December to mid March. Call
for more info. Shanda 204-
874-2136 or Naleen 204-210-
0417. (33-2)
40th Original Christmas
Craft Sale Sunday, Novem-
ber 3rd, Royal Oak Inn Bran-
don, 10 a.m. 4 p.m. Silver
collection to Christmas Cheer,
door prizes. (x)

Minnedosa Legion La-
dies Auxiliary November Tea
and Bake Sale to be held on
November 6th, 2013 at the
Legion Clubrooms from 2 -4
p.m. Everyone welcome. (33-
2)
St. Alphonsus Church
Fall Supper, Sunday, Novem-
ber 3rd, 2013, 4:30 6:30 p.m.
Adults 12.00 Students; 6.00;
Preschool Free. (33-2)
Minnedosa Ki-
nette Christmas Craft Sale
on Saturday, November 2nd,
2013, 10 a.m. - 3 p.m. at the
Minnedosa Community Con-
ference Centre. Admission
$2; Yummy Homemade Soup
and Sandwiches Available for
Lunch! Crafters or Vendors
call Erin at 204-874-2385 to
book a table! (33-2)
Polonia Hall 50/50 Draw.
Contact Jim Micavish at 204-
724-2671 or any committee
member for tickets. Draw to
be made December 10th at
meeting. (33-7x)
12
Friday, October 25, 2013
The Minnedosa Tribune
CAREERS
DAYCARE
RECYCLING
OPPORTUNITY
CARD OF THANKS
COMING EVENTS
A come and go tea in
honour of Harold Stitts 90th
birthday will be held in the
Erickson Lutheran Church
basement on Sunday, Novem-
ber 10th, 2 4 p.m. Everybody
welcome. No gifts please just
the honour of your presence.
(33-3x)
Minnedosa Kinette
Halloween Social Saturday,
October 26th, 2013, 9:00
p.m. until 1:00 a.m. at the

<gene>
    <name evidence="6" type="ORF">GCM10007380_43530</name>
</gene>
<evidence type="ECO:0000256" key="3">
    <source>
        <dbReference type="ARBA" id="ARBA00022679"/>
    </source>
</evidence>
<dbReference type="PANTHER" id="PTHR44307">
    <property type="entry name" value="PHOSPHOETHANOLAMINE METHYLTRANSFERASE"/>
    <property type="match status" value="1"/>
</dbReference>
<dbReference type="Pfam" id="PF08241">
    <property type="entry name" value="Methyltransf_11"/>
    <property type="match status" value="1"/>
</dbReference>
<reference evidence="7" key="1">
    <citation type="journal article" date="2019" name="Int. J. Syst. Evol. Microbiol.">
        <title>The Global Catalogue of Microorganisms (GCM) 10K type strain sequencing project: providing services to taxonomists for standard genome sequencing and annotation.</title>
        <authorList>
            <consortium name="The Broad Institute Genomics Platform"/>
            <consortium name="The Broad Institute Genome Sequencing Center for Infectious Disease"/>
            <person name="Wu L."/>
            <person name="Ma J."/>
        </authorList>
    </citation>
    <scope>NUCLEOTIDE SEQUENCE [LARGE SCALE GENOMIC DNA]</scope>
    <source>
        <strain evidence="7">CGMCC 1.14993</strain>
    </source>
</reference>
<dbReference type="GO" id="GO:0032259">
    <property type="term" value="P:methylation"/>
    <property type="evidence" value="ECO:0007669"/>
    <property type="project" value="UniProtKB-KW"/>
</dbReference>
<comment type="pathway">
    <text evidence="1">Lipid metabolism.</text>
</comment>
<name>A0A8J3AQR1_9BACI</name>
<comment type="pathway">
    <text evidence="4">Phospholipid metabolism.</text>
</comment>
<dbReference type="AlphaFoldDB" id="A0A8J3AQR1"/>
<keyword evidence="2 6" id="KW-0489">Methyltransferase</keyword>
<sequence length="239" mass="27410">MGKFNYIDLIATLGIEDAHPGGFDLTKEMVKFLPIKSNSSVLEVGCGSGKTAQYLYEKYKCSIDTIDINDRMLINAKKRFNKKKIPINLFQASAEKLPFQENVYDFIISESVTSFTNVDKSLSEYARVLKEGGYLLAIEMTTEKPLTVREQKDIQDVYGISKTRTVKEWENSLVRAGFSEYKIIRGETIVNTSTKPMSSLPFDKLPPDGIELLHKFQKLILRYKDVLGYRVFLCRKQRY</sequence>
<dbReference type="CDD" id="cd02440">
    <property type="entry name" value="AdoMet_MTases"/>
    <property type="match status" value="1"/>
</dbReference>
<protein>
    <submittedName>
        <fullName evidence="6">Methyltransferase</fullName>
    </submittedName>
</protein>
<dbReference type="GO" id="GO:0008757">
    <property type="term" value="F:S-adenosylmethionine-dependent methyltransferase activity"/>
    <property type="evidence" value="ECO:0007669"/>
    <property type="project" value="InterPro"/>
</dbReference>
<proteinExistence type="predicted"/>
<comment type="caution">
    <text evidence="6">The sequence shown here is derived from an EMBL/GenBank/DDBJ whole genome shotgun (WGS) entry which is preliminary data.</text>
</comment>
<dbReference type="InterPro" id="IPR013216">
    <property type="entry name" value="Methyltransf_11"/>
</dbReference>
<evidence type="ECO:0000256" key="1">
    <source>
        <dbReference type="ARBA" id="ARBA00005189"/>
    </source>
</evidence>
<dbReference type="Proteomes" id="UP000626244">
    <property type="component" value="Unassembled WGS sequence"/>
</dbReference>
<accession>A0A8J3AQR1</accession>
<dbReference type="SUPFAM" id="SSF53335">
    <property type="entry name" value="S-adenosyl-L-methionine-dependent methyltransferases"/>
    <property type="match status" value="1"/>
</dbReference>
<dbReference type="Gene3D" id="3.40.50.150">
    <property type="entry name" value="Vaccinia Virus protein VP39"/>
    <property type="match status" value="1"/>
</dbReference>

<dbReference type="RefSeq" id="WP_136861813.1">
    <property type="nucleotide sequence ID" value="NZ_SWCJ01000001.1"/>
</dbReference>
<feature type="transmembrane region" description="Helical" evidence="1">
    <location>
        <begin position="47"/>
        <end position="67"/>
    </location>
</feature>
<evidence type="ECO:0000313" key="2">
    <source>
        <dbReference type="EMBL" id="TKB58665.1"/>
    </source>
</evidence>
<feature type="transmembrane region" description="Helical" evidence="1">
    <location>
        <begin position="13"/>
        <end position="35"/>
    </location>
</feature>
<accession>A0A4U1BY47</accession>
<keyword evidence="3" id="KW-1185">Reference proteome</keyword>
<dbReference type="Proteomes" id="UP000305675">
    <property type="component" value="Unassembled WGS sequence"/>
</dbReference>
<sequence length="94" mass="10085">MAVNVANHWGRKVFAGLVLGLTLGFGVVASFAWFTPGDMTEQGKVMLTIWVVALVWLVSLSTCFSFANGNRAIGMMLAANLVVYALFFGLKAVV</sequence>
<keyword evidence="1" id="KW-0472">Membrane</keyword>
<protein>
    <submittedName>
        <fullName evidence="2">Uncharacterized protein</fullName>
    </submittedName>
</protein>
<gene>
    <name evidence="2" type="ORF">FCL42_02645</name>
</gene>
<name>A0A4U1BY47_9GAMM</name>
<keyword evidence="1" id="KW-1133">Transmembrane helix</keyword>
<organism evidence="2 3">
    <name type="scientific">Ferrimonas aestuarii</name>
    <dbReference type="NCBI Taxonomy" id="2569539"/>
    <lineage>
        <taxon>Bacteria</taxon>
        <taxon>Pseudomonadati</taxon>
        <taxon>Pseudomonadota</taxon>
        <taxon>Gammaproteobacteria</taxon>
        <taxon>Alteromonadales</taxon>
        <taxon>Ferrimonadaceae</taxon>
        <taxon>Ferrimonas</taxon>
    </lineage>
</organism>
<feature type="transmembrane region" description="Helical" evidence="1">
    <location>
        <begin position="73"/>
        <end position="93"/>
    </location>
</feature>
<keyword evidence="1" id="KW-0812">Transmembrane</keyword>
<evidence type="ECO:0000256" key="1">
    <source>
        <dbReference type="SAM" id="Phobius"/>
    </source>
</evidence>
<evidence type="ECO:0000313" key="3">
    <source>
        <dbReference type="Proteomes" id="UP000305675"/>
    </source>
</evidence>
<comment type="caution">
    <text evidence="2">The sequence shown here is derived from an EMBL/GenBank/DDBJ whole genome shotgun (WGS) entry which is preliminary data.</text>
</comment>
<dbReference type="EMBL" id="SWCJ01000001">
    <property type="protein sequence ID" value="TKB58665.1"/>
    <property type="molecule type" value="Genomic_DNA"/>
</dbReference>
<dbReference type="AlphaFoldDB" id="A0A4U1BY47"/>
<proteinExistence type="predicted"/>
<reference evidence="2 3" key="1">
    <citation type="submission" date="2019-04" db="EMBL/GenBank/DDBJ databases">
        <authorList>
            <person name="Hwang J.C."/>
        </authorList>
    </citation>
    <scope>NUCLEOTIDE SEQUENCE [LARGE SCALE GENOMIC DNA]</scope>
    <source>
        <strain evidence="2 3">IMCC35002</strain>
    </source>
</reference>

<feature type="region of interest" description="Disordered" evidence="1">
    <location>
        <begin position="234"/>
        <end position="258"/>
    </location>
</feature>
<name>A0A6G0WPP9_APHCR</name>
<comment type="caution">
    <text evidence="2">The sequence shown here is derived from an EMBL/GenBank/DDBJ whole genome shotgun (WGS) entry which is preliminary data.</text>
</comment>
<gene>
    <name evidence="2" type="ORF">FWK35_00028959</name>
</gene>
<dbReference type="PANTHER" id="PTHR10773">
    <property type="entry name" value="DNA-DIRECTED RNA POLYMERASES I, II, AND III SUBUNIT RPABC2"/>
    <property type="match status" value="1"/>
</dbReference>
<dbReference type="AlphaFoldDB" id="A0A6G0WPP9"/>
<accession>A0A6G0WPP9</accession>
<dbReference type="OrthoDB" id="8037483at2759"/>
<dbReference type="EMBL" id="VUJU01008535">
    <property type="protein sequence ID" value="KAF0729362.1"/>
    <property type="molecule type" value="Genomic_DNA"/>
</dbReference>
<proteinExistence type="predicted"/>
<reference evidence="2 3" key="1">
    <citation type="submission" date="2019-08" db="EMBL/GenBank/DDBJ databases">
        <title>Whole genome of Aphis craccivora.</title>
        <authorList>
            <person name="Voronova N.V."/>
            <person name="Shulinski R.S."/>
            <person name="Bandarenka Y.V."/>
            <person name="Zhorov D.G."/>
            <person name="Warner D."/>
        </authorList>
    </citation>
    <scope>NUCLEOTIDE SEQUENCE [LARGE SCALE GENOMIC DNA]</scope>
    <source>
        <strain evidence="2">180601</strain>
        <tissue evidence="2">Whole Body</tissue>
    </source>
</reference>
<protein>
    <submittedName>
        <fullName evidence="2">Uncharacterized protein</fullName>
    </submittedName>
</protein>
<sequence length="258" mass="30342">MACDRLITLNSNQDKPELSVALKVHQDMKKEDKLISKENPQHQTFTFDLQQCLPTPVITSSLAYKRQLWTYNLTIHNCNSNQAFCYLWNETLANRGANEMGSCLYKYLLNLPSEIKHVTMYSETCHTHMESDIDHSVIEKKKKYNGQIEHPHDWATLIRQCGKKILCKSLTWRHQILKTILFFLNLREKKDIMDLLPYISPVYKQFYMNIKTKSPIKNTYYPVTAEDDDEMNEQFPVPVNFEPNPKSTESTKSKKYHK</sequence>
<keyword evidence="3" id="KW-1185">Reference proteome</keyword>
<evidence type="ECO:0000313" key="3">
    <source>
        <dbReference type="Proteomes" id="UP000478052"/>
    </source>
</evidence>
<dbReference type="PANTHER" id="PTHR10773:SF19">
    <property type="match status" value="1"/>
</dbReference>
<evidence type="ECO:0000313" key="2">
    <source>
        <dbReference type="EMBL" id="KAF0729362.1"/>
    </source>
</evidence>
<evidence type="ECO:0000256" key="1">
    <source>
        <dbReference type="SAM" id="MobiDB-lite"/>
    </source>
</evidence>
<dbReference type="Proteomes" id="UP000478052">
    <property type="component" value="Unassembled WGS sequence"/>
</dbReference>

Minnedosa Community
Conference Centre. Prizes
for best costumes. Music
provided by D & D Music
Factory. No minors and
advanced tickets only.
Tickets are $10.00 and are
available at the Corner
Stone and Flowers on Main
as well as from Jennifer
Bartkewich 204-867-7460
and Erin Madill 204-874-
2385. MLCC#266/13
aluminum
brass
zinc
steel
e-waste
lead
catalytic converters
stainless steel
batteries
copper
www.urbanmine.ca
204.774.0192
72 Rothwell Road
Winnipeg, MB
(1 block south of IKEA)
The trusted name in
metal recycling
Open Private Daycare
Monday Friday from 6:30
a.m. 11:00 p.m. I have three
spots open and two part-time
spots open. Call Betty at 204-
867-3462 or 204-210-0183 for
more information. Hope to
hear from you soon! (27-6x)
Pass the knowledge and love
of hunting on to others...
BECOME A MENTOR!
mwf.mb.ca
Experience shared.
M A N I T O B A
MENTORED
HUNTS
For more information,
visit the Manitoba Wildlife
Federation:
Employment Opportunity
Westoba Credit Union
MSR III - Full Time Term Position
Onanole - Branch
Take the next step in your career with Westoba
Credit Union. Work at one oI Manitoba's largest
most progressive credit unions. A desire Ior personal
development will make this an exciting and
rewarding career opportunity. For more details or to
apply on-line, go to www.westoba.com and click on
'Join Our Team.
Or drop a resume oII at the branch.
Attention: Marnie Marcischuk

Application Deadline: November 3/2013
"Thank vou to all applicants, however onlv those
selected for an interview will be contacted."

LES MOFFAT INC.


Class 1 Driver wanted. Hauling
grain, 90 oI work within
Manitoba, competitive wages.
Fax resume to 204-867-2098
or phone Les at 204-867-1999.

Cando is looking for


experienced Mark IV
Tamper, EJ6 Tamper, or
equivalent tamper
operators to join its team.